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Feds look to stabilize market

Economy: Local experts discuss potential impact of federal effort to stem delinquencies, raise confi

Posted: January 15, 2012 1:30 a.m.
Updated: January 15, 2012 1:30 a.m.

Federal regulators are reportedly very close to announcing a pilot program in an effort to stabilize the housing market. If the details are flushed out,  government-owned foreclosures could be sold in bulk to investors as rental units.

Federal Reserve Chairman Ben Bernanke issued a white paper Jan. 2 to the Committee on Banking, Housing and Urban Affairs, saying declines in the housing market on the scale we see today are unprecedented since the Great Depression.

In the report, Bernanke said the surge of delinquencies has overwhelmed the housing finance system and that some of the incentives built into servicing mortgage contracts encourage foreclosures rather than modifications.

The ongoing depressed real estate market and substantial blow to household wealth via declining home values “has significantly weakened household spending and consumer confidence,” Bernanke said in the report.

There is a swollen inventory of homes held by lenders. Perhaps one-fourth of the 2 million vacant homes for sale in the second quarter 2011 were bank- or lender-owned properties.

Fannie Mae, Freddie Mac and the Federal Housing Administration together hold about half of the outstanding lender-owned inventory. The remaining inventory, a bit less than one-fourth, is held by commercial banks and thrifts.

More foreclosures are said to be in the pipeline after processing delays last year created massive backlogs of properties for which the foreclosure process has not yet started.

Markets vary

“When you look at our community, we don’t have blocks of homes getting so trashed that the entire neighborhood is lost,” said Diane Kauzlarich with Triple D Realty in Santa Clarita. “But I have to think that if done properly, it could be a good thing. Nationwide, there are so many very, very bleak areas and it has to help that.”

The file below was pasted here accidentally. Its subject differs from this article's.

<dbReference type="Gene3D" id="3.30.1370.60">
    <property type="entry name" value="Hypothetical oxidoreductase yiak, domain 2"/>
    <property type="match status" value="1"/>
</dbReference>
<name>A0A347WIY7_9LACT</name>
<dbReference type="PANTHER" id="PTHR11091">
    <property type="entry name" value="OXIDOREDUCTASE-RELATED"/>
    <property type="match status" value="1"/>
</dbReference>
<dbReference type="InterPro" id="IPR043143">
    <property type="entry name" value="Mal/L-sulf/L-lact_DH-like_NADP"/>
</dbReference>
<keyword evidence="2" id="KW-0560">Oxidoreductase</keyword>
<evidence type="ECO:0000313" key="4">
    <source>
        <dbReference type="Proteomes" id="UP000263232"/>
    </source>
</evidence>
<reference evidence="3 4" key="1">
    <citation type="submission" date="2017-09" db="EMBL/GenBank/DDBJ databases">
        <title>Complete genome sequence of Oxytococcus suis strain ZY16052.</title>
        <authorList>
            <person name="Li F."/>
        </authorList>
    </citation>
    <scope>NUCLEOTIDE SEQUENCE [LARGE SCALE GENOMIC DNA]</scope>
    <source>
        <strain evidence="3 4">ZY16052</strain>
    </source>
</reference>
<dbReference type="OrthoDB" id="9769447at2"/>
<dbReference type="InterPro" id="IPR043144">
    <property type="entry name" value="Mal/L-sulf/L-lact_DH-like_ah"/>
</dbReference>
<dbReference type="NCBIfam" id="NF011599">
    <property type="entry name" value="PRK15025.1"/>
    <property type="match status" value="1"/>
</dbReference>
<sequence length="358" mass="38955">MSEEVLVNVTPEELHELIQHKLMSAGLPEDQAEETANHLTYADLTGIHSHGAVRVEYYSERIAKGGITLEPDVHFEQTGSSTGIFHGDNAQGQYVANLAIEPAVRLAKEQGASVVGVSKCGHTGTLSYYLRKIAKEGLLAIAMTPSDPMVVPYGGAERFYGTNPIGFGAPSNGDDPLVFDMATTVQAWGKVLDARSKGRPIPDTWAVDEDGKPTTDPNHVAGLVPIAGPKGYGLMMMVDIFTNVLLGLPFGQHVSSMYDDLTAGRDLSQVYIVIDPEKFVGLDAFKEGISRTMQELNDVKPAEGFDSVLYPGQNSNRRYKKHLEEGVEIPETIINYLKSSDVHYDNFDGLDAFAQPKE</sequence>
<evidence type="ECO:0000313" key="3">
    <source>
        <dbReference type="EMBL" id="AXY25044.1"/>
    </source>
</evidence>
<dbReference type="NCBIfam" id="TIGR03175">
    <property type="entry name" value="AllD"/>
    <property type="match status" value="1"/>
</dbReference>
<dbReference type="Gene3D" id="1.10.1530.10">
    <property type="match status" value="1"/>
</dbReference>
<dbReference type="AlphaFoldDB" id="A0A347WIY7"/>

Indeed, the white paper does identify markets where large lender-owned inventories put communities at risk, specifically naming Los Angeles and Riverside.

Projecting a continued flow of new lender-owned properties will hit the market, the white paper estimated perhaps as many as 1 million properties per year in 2012 and 2013 will go into foreclosure, weighing on housing prices for some time.

Locally, however, some Realtors have complained of an inventory shortage for homebuyers.

“Our market is thirsty for inventory, and while we don’t need a flood of inventory, we need a little more to keep it stable and homebuyers hopes up,” said Cherrie Brown with Keller Williams VIP Properties.

Some of Brown’s clients are already faced with bidding wars.

Taking foreclosed properties off the resale market and converting them to rental units could negatively affect the Santa Clarita Valley market, Brown said.

“For the rest of the country, this may be a great program — but for our market, I only seeing it hurting (us),” she said.

Bulk sales

The pilot program under review is intended to lessen future waves of foreclosures.

A proposal is under way for a government-assisted program to turn foreclosed properties into rentals. Homes would be sold in bulk to investors, who in turn would manage the properties as rental units until the market recovers to the point at which the investors could sell the properties for a profit.